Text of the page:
Do you have PAD (peripheral arterial disease)?

Kettering Health Network is a faith-based, not-for-profit healthcare system. The network has eight hospitals: Grandview, Kettering, Sycamore, Southview, Greene Memorial, Fort Hamilton, Kettering Behavioral Health and Soin.

When you walk, do your legs protest? If they seem to tire out or cramp during physical activity, your muscles might not be getting the oxygen they need.

Fatigue and pain in the legs during exercise can be symptoms of a condition called peripheral arterial disease (PAD). Older adults, smokers, and people with diabetes have an increased risk of the condition, according to the Society for Vascular Surgery.

Muscles deprived

“Proper blood flow in your legs is very important for overall health,” says Niranjan Reddy, MD, medical director of the Vascular Institute at Soin Medical Center. “If blood flow is decreased, you will develop pain in your legs.”

Fatty deposits can build up in the walls of your arteries and restrict the circulation of blood and oxygen. When it occurs in arteries leading to your heart, it’s called coronary artery disease. When it occurs in the arteries that lead to your lower body, it is PAD.

When you exercise, your muscles need more blood. Leg pain is a sign that your leg muscles are not getting enough blood to meet their needs. Other symptoms of PAD include coldness, numbness or tingling, and changes in skin color in the lower legs or feet.

Left untreated, PAD can lead to gangrene or amputation. People with PAD are also likely to have narrowed arteries elsewhere, raising the risk for heart attack and stroke.

Take action

PAD is a serious disorder. Fortunately, it can be easily diagnosed with a test in your doctor’s office. Here are some steps you can take:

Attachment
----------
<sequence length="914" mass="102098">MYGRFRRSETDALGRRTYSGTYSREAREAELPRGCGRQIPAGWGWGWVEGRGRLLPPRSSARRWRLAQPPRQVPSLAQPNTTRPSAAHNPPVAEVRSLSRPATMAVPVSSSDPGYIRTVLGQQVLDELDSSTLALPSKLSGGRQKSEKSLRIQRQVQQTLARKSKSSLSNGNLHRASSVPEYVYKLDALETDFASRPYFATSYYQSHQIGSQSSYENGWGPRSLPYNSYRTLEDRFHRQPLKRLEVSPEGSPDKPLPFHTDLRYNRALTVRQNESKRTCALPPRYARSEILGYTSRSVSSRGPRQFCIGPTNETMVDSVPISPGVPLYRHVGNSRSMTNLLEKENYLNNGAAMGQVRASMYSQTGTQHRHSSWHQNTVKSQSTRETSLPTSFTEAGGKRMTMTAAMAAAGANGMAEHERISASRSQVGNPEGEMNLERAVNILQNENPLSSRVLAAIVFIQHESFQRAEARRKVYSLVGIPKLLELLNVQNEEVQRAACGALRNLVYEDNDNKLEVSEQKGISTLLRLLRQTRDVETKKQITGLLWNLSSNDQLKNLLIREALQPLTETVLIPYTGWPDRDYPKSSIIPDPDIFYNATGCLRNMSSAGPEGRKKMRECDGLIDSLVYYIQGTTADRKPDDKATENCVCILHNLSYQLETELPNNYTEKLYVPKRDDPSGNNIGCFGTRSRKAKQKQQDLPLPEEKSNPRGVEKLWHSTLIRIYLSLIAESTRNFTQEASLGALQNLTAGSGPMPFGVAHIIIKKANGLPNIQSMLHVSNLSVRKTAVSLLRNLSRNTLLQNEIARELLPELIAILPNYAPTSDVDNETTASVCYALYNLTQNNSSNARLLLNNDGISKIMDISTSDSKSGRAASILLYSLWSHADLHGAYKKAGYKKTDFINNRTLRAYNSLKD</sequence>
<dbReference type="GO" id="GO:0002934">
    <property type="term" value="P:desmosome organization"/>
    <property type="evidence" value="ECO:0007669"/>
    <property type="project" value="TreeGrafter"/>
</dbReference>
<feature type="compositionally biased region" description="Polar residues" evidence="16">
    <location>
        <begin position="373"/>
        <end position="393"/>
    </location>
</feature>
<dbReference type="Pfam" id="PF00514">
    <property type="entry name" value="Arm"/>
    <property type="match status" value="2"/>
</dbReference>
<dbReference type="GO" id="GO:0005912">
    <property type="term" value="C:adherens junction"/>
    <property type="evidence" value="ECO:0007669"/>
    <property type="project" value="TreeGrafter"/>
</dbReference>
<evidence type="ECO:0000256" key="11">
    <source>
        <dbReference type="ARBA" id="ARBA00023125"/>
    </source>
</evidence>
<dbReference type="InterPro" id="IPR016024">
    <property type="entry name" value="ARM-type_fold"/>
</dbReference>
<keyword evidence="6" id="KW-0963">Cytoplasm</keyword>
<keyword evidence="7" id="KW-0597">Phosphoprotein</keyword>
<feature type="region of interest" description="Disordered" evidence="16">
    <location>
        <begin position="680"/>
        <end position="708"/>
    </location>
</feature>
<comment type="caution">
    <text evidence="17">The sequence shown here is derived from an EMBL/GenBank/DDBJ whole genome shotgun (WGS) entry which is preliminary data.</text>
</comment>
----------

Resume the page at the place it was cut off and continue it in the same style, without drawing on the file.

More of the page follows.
Talk to your doctor. A simple check of the blood flow to your lower limbs can help your doctor determine if you have PAD. Even if you don't have symptoms, it's a good idea to ask your doctor about testing. "A simple 15-minute test like a blood pressure check is all it takes to check blood flow in your arms and legs," Dr. Reddy says.

Get a healthy arteries screening. This noninvasive ultrasound screening gives your vascular age and detects your risk for stroke and heart disease. It finds early artery thickening, plaque, and abnormal blood flow in arteries prone to plaque.

4 steps to healthier arteries

These lifestyle changes can help improve blood flow:

1. Quit smoking. Check with your local health department for available smoking cessation classes or talk to your primary care physician.

2. Eat a low-fat diet. A healthy diet includes fruits and vegetables, as well as meat low in saturated fat, such as poultry and fish.

3. Exercise regularly. Start with a 30-minute workout five times a week.

4. Control diabetes and high blood pressure. Lifestyle changes such as diet and exercise will help.

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